For Fetch TV, it was akin to a coming out party. The subscription TV debutante was presented to an intimate crowd of media and business partners at an event in Sydney where it showcased the next generation of its hardware and revealed new content deals. Within coming weeks, Fetch TV will be adding support for SVOD service Presto and adding the linear channel Spike TV to its lineup of channels.
With the two new set-top boxes, Fetch TV is taking its first steps toward moving beyond the lounge-room. In addition to its flagship PVR, the new Fetch Mighty, the company will now also offer the Mini. While the small streaming box won’t record TV shows, Mini users who also have a Mighty PVR will be able to access recordings made on the Mighty. This makes the Mini ideal for use in other rooms around the house, extending the role of Fetch in the home.
“This is now our third-generation set-top box over a six-year period,” explained Fetch TV chief Scott Lorsen of the Fetch Mighty.
“There are two rationales for the smaller box, the Mini. The first is we needed a multi-room solution and needing a single PVR with an integrated multi-room experience. We like the hub and spoke approach to multi-room where you’ve got one PVR and then a series of other boxes available for the home that are fully compatible and inter-operable with the master-box. We also feel it represents a great customer experience that we can introduce at a different price point,” he explained.
“This is now our third-generation set-top box over a six-year period”
-Scott Lorsen, Fetch
The Fetch TV model is built on being an upsell for internet service providers to offer a content solution to customers, aiding in customer retention and enhancing their value proposition. While the ISPs will be making the Mini and Mighty available to their customers soon, the multi-room functionality of having the boxes talking to one another will be turned on later this year.
Adding new products to the Fetch offer is key in ensuring that Fetch TV’s ISP partners have a broader range of products to offer, while meeting changing customer demand.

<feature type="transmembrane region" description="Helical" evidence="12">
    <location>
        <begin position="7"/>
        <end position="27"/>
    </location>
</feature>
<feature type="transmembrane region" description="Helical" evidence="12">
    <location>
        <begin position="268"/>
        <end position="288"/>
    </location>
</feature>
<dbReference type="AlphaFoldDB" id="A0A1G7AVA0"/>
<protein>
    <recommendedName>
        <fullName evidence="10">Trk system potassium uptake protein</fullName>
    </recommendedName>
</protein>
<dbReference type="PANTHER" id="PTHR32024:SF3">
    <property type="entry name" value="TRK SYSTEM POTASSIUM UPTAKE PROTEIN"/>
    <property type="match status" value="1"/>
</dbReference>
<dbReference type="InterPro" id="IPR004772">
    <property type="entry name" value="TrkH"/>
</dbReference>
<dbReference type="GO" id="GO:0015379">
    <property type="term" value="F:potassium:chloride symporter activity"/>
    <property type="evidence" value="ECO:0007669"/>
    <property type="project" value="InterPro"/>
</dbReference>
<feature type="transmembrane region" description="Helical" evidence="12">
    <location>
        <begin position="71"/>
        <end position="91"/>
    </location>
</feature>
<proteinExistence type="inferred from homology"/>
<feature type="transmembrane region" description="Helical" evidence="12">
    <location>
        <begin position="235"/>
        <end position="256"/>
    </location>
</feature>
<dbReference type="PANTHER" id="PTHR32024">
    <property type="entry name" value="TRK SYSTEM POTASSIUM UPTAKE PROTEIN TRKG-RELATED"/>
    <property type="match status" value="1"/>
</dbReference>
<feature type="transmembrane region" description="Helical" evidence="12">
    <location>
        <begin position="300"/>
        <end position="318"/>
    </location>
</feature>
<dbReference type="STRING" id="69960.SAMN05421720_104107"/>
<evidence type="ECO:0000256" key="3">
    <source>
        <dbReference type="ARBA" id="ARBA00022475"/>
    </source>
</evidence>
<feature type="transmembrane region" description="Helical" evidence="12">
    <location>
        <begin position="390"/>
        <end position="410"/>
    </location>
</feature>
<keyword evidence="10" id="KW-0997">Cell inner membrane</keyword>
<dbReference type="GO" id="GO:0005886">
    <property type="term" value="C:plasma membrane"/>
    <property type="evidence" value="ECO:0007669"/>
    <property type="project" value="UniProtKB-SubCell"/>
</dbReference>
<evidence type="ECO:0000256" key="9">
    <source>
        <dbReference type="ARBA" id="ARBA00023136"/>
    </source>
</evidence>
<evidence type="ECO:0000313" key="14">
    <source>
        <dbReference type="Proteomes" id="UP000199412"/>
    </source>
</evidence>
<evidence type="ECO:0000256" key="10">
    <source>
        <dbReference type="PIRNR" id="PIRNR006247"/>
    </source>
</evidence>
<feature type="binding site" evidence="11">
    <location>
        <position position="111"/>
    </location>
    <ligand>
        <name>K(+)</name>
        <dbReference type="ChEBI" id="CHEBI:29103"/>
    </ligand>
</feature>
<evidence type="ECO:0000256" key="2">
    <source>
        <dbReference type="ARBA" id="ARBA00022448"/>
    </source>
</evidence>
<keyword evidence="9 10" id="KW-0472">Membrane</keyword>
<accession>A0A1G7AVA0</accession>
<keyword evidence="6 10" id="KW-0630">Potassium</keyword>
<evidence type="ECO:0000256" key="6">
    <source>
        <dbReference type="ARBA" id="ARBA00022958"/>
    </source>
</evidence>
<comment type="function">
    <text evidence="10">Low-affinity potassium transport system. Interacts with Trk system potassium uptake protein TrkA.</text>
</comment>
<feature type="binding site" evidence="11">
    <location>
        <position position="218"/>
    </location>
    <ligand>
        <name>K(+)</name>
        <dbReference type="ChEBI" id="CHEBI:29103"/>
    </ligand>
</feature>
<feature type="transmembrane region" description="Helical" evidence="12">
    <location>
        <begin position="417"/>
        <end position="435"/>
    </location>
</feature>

“In our ISP partnership model, the ISPs do need different versions of the product to include in different price-points and bundles. We’ve gone from being a single-product company to a two-product company and then, eventually, we will have a mobile-only solution as well that will allow our partners to bundle a version of the Fetch service with each and every variant of their mobile and broadband bundles,” Lorsen said.
The deal with Presto came together quickly for Fetch. Lorsen said, “The integration was easy. We engaged earlier this year and we’re launching within six months of the first conversation.”
The addition of Spike was a milestone for its parent company Viacom, which will now have all of its leading branded channels available on the Fetch TV platform having added Comedy Central in April.
“Spike is a channel that they are investing heavily in in the US and the UK. Australia represented a logical extension of the investment. The opportunity presented itself as part of our contractual agreement and we were able to add both Comedy Central and Spike,” Lorsen said.
Viacom will launch Spike on Fetch TV from 1 July 2016. The addition to the platform follows the April launch of Comedy Central on Fetch. Like Comedy Central, Spike will launch as a linear TV service ad-free.
Spike bills itself as a channel that caters to creative, unconventional and adventurous 18- to 39-year-olds. It will take its content direct from the US and the UK. Australia is only the fourth territory that Spike has launched in globally.
“All of Viacom’s major brands are on Fetch. In Australia it is the only home for Comedy Central and Spike. It’s really cool that Fetch has got to the scale where it is able to bring new brands to Australia,” explained Viacom’s Simon Bates.
In the US, the channel has been defined by big, international celebrity-packed shows like Lip Sync Battles and the mixed martial arts league Bellator shows. It also has a growing slate of original productions that includes Bar Rescue, Ink Master, Tattoo Nightmares, Catch a Contractor, and is the current home to the long-running Cops.
“We definitely want to secure as much of our own Spike content for the Spike channel as we possibly can. Our intention will be to have all of it available ad-free on Spike – and ideally first. There might be some instances where that doesn’t happen, but there are also potentially benefits to that in terms of people being able to sample and see the strength and uniqueness of our content,” explained Bates.
While Bellator is broadcast live in America, it is expected to air with a slight delay of up to a week in Australia. Lip Sync Battles US, however, will be held back. Channel Nine has first rights for Lip Sync Battles US in Australia.
While the Australian Spike TV will resemble the US channel more than its UK sister channel, it likely won’t include any of the acquired retro hits that have in the past been successful on the channel.
Now that Spike has arrived on Fetch TV, is there a chance it might end up on Foxtel too? Not any time soon, it seems.
Bates revealed, “We’ve certainly talked to Foxtel about Spike and they’re aware that we’re launching. We would like as many distribution partners for Spike as possible, and all of our channels for that matter.”